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Ashcroft Believes in Legislating Morality; Fine, but Whose Morality?
Steven Jonas

John Ashcroft tells us that he believes in "legislating morality." Is there anything wrong with that? Well, generically no. There is nothing wrong with the process of "legislating morality," in fact with our democratic form of government here in the United States, we do it all the time. In most cases, so doing carries with it a positive benefit. For example, most people consider murder to an immoral act, and indeed murder is not only illegal but carries criminal penalties. Taking other people's property without their permission, either directly or indirectly, is also considered immoral by most people. Thus so doing, from robbery and burglary to fraud and extortion are acts that are also criminalized. Even certain so-called "victimless" crimes, like prostitution and the use of certain addicting drugs, which many consider to be immoral acts, are also, well, crimes.

So what's wrong with Ashcroft's position on this question? Well, plenty. It's not that he believes in the process of "legislating morality" that is a clear and present danger to the social fabric of our country and Constitutional democracy in it. It's the substance of what he wants to criminalize and how he goes about making his choices on that substance. It's also about the substance of what Ashcroft would not criminalize, and how he goes about making those choices.

First of all, Ashcroft would criminalize certain acts, like the exercise of freedom of choice in the outcome of pregnancy within the time of viability of the fetus, which many in the country consider to be immoral but many more do not. And the basis on which he rests his case? His interpretation of a certain English translation of a Latin translation of a Greek translation of the original Aramaic in which the book called the Bible is written. And this book, John Ashcroft tells us, should he in office follow to the letter the rules of his Pentecostal faith, represents the literal word of God, a word that, in Pentecostal terms, is "inerrant."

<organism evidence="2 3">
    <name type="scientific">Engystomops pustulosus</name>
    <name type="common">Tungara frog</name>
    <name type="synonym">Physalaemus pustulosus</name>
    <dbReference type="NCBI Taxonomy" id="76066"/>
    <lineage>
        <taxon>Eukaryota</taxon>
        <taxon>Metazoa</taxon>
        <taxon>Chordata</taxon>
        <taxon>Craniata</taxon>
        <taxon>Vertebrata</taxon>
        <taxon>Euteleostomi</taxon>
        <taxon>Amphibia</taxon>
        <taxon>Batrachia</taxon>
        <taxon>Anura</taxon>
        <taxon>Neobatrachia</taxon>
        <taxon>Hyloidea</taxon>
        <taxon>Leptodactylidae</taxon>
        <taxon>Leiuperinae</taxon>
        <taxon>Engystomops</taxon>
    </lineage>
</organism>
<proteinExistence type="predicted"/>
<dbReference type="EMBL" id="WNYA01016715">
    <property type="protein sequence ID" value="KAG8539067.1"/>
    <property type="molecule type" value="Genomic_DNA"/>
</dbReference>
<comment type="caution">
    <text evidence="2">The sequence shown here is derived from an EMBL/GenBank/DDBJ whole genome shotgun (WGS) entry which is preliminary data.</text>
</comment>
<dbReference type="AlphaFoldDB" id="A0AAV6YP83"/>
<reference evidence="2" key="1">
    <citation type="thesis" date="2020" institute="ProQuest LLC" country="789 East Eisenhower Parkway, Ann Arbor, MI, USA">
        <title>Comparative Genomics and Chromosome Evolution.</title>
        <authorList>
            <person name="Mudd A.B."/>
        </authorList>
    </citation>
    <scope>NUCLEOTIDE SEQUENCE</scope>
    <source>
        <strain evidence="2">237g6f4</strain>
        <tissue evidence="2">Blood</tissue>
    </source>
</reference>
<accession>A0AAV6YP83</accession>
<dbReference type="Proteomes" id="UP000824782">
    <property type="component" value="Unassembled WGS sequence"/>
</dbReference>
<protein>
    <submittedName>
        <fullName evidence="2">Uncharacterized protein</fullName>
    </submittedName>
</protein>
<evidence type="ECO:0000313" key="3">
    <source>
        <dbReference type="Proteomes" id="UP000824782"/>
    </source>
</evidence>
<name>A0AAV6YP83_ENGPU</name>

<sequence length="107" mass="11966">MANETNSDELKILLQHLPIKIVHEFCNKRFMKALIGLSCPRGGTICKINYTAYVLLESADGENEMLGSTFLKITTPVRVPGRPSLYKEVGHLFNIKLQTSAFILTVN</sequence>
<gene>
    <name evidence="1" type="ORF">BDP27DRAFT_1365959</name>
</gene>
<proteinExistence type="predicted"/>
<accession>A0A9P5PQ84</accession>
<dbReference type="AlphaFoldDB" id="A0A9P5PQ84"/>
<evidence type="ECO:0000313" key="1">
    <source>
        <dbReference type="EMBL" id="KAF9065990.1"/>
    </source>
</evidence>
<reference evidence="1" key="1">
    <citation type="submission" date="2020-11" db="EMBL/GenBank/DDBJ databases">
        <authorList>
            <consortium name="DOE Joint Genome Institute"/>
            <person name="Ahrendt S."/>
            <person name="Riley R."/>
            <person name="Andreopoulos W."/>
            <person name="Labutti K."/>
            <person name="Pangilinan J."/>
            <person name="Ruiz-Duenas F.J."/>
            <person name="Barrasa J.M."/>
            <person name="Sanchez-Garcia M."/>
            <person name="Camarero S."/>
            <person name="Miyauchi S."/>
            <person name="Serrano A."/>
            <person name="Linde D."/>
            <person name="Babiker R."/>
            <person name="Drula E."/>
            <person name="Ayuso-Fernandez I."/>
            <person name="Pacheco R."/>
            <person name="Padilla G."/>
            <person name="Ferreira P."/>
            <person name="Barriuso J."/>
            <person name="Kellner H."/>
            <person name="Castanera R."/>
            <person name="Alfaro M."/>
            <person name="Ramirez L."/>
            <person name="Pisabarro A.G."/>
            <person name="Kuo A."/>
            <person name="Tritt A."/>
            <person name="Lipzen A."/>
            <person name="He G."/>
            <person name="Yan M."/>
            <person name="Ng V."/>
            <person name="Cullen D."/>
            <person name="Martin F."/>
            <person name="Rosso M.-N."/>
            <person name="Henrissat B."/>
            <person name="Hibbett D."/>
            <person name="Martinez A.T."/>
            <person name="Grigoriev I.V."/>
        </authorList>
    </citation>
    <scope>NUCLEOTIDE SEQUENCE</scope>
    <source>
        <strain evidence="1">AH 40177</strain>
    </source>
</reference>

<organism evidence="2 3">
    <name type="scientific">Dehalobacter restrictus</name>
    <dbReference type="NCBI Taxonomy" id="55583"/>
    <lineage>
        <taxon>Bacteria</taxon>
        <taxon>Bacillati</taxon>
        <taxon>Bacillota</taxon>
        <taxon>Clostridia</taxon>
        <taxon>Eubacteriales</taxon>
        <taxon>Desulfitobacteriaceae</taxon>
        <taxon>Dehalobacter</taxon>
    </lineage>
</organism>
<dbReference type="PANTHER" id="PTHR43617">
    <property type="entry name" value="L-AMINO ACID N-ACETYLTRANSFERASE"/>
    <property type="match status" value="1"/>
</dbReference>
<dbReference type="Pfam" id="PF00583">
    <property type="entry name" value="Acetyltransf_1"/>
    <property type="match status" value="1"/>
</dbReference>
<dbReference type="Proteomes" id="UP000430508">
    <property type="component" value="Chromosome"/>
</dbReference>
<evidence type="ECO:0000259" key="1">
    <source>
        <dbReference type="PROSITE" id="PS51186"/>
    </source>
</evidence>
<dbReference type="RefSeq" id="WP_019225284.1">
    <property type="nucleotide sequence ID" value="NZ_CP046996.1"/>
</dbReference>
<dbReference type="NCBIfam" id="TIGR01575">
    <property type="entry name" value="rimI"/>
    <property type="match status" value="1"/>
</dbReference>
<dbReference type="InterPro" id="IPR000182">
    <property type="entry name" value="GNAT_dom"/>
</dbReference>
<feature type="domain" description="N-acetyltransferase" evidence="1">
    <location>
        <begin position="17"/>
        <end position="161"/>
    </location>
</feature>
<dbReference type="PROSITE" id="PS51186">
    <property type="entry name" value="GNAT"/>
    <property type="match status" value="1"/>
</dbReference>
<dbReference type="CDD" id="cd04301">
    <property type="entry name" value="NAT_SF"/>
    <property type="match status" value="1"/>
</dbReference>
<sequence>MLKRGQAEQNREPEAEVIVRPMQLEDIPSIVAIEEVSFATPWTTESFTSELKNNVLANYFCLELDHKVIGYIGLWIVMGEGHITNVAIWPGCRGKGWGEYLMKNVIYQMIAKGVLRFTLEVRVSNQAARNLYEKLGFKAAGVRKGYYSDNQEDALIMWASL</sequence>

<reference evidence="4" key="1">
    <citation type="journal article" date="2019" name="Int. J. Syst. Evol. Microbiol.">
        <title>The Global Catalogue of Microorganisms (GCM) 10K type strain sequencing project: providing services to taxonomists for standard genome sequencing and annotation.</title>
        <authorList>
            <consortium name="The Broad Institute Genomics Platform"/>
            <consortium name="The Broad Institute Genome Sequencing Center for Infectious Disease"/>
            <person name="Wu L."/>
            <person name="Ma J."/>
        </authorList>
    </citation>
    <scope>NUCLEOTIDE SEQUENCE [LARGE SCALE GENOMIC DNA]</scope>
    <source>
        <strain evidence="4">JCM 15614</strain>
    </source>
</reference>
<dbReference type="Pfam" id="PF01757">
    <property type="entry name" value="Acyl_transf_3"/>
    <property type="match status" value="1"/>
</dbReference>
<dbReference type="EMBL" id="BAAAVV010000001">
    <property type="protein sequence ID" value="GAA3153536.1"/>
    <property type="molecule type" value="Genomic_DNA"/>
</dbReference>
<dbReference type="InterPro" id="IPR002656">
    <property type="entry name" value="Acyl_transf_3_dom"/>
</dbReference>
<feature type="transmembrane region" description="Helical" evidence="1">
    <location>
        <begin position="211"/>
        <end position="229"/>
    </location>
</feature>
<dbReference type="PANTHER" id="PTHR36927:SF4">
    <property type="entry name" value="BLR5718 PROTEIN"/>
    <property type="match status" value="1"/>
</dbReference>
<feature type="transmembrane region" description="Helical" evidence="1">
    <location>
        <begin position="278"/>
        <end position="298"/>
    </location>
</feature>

That raises well-known problems. Many of us don't believe in a God or believe in a "different" God than John Ashcroft does, or don't believe that the Bible (at least as the text appears in a version four to five times removed from the original) represents the word of God, or don't believe that that word is "inerrant," or do believe that even if it is the "Word of God" and is "inerrant," it does not represent the only reflection of morality. But John Ashcroft wants to legislate morality in this instance based solely on his reading of the version of the Bible he uses and his belief as to its nature and significance. And he would do this without regard to the views of the majority of the nation's population as to what is moral and immoral in this regard.

Second, there are actions, considered by many to be immoral, that many think should be criminalized, that John Ashcroft thinks should not be. For example, there is the matter of "hate crime." A "hate crime" is one in which the victim is chosen by the perpetrator not on the basis of something that person has done, like lured away his or her spouse, or on the basis that the victim has property that the perpetrator would like to have and can get it in no other way besides killing.

Rather, in a hate crime the perpetrator chooses the victim on the basis of who that person is, a person of color, a homosexual, a member of a minority religion, and that hatred is one that is promoted through electronic, visual, and print media. Many think that that is an immoral act, one that seriously damages the social fabric of our society, one that is entirely inconsistent with the freedom and tolerance that are among our fundamental values in our country. Yet John Ashcroft does not think that hate crimes deserve special treatment through law enforcement, certainly in part because according to his religion (and we are told repeatedly what a man of "faith" he is), homosexuality not only should not receive civil rights protection, but also is a sin that should be punished.

And so, as his nomination is being considered by the Senate, it is John Ashcroft's views of what counts as "immoral" and "moral," and how he arrives at his positions that should be thoroughly explored in the Senate. It is the substance of his positions on what's moral, what's immoral, how he makes those judgments, and that he would criminalize acts he considers to be "immoral" even when there are widely differing views abroad in the land on them. It is not that in the abstract he thinks that "morality should be legislated." In a sentence, it's not the "whether" but the "what" that is so worrisome about this man.